• Riley's plans involved using information from the manuals, right? She did look at some of the titles of the manuals, one of which was actually used by the emotions when they were trying to figure out what's going on. But nowhere did it say she actually saw the contents of any of the manuals. And besides, that was back in chapter 7, before she was even considering making any secret plans. This is especially confusing because one of the "scarier" parts of the manuals that Fear mentioned dealt with "hijacking the console". This can easily describe Riley's plan A; it's probably what Fear meant by it. And yet she didn't use the manuals. Why all the buildup about Riley needing information from the manuals if she didn't actually use it for plan A, and what she did was something that was specifically mentioned as a particularly interesting part of the manuals?
    • Author here... I totally understand your confusion, and looking back I probably should have put that out a bit better... Admittedly I was going to put a point where she did read the manuals at one point right before she left (and looking back I probably should have done that)... but don't you worry, it's all gonna come into play. Besides, who says that what we've seen so far is all of her Plan A?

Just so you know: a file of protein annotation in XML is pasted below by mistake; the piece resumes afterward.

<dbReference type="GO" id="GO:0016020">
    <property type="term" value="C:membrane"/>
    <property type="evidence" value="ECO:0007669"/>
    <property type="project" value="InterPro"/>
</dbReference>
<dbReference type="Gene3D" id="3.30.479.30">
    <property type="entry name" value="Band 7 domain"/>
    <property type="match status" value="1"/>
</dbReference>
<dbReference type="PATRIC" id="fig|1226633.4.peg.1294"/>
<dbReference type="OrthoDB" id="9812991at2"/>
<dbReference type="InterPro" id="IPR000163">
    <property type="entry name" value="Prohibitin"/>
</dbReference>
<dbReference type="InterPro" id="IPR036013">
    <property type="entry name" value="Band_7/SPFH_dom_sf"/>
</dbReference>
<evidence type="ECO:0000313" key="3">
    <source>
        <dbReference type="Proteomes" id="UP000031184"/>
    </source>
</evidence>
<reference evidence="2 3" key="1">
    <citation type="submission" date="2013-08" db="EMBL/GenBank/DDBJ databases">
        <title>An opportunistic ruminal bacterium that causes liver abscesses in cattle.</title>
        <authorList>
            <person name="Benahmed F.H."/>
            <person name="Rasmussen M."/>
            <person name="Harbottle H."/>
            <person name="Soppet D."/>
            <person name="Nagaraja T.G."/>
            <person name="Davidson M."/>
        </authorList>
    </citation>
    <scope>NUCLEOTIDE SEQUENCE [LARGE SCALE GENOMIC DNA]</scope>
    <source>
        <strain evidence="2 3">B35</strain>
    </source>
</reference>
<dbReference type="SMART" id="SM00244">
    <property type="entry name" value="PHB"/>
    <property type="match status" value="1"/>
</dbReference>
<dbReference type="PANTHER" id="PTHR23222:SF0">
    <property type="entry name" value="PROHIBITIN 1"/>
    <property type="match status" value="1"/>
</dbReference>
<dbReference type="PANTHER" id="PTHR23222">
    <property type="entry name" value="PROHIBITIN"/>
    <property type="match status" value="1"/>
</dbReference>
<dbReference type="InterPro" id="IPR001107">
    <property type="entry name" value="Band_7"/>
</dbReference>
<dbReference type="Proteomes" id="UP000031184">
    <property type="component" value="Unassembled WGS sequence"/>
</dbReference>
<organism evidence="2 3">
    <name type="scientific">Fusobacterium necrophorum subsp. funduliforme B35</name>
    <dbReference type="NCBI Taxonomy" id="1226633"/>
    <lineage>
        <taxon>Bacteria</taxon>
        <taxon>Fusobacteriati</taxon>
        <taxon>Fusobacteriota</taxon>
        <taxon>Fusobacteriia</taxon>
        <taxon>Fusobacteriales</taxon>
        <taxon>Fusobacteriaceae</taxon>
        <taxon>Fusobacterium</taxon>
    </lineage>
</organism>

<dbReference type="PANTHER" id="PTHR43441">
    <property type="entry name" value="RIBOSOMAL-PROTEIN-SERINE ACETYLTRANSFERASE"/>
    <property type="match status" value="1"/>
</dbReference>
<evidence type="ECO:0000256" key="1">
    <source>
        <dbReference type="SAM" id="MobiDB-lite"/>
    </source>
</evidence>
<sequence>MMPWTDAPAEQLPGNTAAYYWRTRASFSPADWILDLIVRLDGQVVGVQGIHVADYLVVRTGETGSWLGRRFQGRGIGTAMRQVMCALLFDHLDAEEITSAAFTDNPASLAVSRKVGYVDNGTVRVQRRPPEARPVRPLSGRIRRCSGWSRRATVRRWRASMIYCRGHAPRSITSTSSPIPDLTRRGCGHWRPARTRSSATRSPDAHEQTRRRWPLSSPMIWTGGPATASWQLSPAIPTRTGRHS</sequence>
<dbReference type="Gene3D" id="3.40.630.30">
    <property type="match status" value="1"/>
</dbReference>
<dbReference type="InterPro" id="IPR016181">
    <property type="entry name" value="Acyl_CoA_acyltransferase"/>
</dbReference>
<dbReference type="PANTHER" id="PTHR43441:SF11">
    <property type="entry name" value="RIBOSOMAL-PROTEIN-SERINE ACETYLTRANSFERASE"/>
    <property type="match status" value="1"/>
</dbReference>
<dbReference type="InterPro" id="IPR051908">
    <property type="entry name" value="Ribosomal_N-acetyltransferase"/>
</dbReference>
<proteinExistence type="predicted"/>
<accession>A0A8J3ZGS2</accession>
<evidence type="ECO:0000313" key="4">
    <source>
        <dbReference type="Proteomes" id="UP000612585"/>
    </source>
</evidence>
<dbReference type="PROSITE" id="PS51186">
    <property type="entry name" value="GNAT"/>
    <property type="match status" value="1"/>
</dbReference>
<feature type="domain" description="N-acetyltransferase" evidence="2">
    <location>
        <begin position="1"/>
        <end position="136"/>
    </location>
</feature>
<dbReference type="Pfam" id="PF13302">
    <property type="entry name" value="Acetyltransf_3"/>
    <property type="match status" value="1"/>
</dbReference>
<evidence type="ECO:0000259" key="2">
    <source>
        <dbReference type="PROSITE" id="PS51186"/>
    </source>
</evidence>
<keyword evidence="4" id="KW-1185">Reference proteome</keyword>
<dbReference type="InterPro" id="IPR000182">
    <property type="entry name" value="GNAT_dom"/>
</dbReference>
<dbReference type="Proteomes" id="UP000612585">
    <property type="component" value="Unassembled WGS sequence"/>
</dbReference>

• The author clarified the scene where Jill reacts to seeing Riley's drawings by making it clear that she doesn't know why she feels uneasy about them. This was after a reviewer pointed out that there's really no reason for her to think the drawings are significant in any way—she doesn't know enough about the drawings herself to realize they are, but her emotions do, and that's where her sense of unease comes from. However, it's not clear why she decides to have Bill look at them as well. I can see her taking a closer look at the drawings, curious about the strange feeling they give her. But after that, I can really only see her dismissing the drawings as irrelevant and looking elsewhere. I guess she could just be showing Bill in case he's interested in seeing Riley's artwork, but the way she asks seems as if she's presenting it as a cause for concern.